Actors in the film include Leslie Cheung who was also a cantopop singer. Cheung had previously worked with Tsui Hark productions such as A Better Tomorrow and A Better Tomorrow II. Cheung also sung the films theme song. Wu Ma had previously appeared in several Hong Kong horror film productions such as Spooky Encounters, The Dead and the Deadly and Mr. Vampire. The film used the services of Cinefex Workshop, Hong Kong's first proper special effects studio who had previously worked on Hark's film Zu Warriors from the Magic Mountain. The film script which called for the giant slithering tongue and zombies were developed by Cinefex technician Man Xian Liang who taught himself stop motion animation to make the effects happen. James Wong contributed to the score of the film. Wong was primarily known for writing songs for pop stars and television programs and completed his first score for Hark's Shanghai Blues.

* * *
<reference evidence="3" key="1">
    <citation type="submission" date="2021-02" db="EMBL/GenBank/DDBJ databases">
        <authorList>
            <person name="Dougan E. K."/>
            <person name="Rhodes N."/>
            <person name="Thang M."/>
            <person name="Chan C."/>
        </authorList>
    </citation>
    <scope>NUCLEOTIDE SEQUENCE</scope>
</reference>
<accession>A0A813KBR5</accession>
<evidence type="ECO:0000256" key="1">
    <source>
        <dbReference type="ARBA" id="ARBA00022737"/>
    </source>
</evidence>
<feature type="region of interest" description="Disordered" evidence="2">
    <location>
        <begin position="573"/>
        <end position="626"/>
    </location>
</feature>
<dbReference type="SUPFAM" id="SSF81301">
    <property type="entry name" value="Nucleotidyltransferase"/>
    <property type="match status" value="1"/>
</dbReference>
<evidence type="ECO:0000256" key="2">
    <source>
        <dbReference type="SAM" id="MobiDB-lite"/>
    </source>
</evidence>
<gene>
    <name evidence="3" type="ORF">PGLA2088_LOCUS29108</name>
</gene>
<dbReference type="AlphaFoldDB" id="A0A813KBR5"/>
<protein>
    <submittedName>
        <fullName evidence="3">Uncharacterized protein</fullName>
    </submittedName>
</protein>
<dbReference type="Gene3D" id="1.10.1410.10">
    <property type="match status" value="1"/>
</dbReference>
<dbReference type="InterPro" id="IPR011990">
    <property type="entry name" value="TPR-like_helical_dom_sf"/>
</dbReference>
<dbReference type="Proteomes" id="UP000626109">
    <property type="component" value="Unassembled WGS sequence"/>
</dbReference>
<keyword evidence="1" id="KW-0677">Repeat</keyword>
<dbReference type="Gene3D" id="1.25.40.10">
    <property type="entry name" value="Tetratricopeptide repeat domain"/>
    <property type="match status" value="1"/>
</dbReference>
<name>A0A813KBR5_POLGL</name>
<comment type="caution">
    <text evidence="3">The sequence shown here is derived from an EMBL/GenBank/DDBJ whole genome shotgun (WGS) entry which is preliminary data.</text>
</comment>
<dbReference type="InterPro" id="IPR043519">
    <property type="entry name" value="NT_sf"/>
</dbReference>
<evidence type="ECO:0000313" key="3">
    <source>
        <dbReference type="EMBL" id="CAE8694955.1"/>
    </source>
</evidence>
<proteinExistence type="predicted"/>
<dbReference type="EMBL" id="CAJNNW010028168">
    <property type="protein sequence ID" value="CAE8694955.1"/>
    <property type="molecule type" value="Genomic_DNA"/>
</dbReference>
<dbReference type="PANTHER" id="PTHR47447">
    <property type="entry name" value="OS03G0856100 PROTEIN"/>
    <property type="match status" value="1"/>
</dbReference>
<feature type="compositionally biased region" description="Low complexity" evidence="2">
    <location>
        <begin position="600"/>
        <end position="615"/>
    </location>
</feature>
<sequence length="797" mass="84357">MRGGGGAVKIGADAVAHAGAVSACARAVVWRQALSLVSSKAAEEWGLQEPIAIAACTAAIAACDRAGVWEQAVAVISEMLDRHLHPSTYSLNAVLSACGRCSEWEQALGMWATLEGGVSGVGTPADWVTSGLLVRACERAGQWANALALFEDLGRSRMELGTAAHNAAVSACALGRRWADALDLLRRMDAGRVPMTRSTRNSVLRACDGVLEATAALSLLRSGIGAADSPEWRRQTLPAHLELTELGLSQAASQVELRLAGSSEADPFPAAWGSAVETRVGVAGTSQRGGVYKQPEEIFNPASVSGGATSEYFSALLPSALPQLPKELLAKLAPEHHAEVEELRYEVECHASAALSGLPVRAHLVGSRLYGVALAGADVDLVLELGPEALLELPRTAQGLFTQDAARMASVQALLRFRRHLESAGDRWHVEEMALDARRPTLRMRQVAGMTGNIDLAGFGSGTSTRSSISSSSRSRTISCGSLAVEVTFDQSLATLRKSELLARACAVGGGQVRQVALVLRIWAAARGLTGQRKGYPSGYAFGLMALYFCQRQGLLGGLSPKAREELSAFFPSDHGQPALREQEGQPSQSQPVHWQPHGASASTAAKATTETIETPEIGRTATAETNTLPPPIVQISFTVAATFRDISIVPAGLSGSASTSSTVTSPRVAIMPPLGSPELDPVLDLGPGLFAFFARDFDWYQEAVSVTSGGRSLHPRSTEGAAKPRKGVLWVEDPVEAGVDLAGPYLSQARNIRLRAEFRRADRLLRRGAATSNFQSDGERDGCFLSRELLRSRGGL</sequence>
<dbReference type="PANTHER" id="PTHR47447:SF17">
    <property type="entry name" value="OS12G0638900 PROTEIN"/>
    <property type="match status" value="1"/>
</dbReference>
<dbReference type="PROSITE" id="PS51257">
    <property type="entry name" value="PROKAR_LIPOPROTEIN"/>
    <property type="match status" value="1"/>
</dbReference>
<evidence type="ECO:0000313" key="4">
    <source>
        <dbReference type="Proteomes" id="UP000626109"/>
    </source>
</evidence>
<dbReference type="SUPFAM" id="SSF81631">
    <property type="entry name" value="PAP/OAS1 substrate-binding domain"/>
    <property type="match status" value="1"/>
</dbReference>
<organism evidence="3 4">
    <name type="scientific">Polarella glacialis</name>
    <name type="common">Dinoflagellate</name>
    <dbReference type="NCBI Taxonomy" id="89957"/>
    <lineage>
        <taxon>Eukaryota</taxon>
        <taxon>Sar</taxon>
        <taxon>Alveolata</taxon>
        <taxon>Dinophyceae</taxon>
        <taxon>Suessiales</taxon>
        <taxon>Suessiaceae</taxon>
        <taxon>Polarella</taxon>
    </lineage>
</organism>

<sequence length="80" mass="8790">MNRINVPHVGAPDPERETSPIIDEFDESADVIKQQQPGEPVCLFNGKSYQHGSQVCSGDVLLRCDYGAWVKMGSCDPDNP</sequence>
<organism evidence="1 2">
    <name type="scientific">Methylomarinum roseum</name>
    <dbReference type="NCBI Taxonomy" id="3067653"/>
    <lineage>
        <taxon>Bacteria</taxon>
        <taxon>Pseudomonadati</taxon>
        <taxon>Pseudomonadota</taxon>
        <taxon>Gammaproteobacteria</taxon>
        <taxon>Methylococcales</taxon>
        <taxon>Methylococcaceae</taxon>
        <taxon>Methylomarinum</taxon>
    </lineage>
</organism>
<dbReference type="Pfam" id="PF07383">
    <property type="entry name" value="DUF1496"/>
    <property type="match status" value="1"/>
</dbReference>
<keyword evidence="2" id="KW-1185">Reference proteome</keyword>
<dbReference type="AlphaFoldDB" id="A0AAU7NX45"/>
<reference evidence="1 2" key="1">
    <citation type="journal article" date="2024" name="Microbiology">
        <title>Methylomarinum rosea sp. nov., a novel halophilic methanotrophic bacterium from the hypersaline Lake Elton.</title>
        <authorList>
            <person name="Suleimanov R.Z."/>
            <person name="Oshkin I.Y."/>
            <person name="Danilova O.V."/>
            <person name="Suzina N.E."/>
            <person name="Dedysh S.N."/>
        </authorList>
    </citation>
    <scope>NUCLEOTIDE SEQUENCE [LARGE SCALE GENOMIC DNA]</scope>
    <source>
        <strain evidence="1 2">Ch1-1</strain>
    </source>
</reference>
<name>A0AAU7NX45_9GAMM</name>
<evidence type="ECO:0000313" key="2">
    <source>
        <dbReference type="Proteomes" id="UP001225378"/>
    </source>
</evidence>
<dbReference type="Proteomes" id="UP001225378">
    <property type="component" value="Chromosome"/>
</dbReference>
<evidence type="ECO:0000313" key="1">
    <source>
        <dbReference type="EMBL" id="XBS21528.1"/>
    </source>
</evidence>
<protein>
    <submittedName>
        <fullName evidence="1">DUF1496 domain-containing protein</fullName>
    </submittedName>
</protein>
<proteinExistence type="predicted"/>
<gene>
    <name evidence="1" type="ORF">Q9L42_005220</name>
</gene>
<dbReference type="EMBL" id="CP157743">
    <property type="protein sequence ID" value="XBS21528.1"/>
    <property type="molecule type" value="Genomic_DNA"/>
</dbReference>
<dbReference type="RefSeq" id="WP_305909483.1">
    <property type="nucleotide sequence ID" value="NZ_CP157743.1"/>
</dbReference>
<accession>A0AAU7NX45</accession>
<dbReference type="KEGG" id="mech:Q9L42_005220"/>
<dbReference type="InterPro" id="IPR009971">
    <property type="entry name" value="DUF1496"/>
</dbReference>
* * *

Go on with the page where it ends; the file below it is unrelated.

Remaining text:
A Chinese Ghost Story opened on July 18, 1987. The film received theatrical release throughout Asia and Europe. A Chinese Ghost Story performed well in the Hong Kong box office earning HK$18,831,638 making it the fifteenth highest-grossing film in Hong Kong for 1987. The film also received international recognition when it won the special Jury Prize at the Avoriaz festival in France and the Best Film Award at the Opporto Festival in Portugal in 1987.
In memory of the late Leslie Cheung, director Ching Siu-tung and producer Ng See-yuen re-released the film in cinemas across mainland China on 30 April 2011. China Radio International reported that the film was remastered with color timing that took about half a year. In addition, premieres took place in both Beijing and Shanghai. Ching Siu-tung, Ng See-yuen and Lau Siu-ming were present. However, Wu Ma and Joey Wong, who were invited, did not attend the premiere. Ching Siu-tung had difficulty tracking down Joey Wong and had to contact her through her family in Taiwan. He received a telephone call at the last minute from Wong's father, stating that the actress was in poor health and not in good condition to attend the premiere. Wong's father also quoted her daughter saying that acting in the film were her best memories. That same year, a remake of the film was released. It starred Louis Koo and Crystal Liu and was directed by Wilson Yip.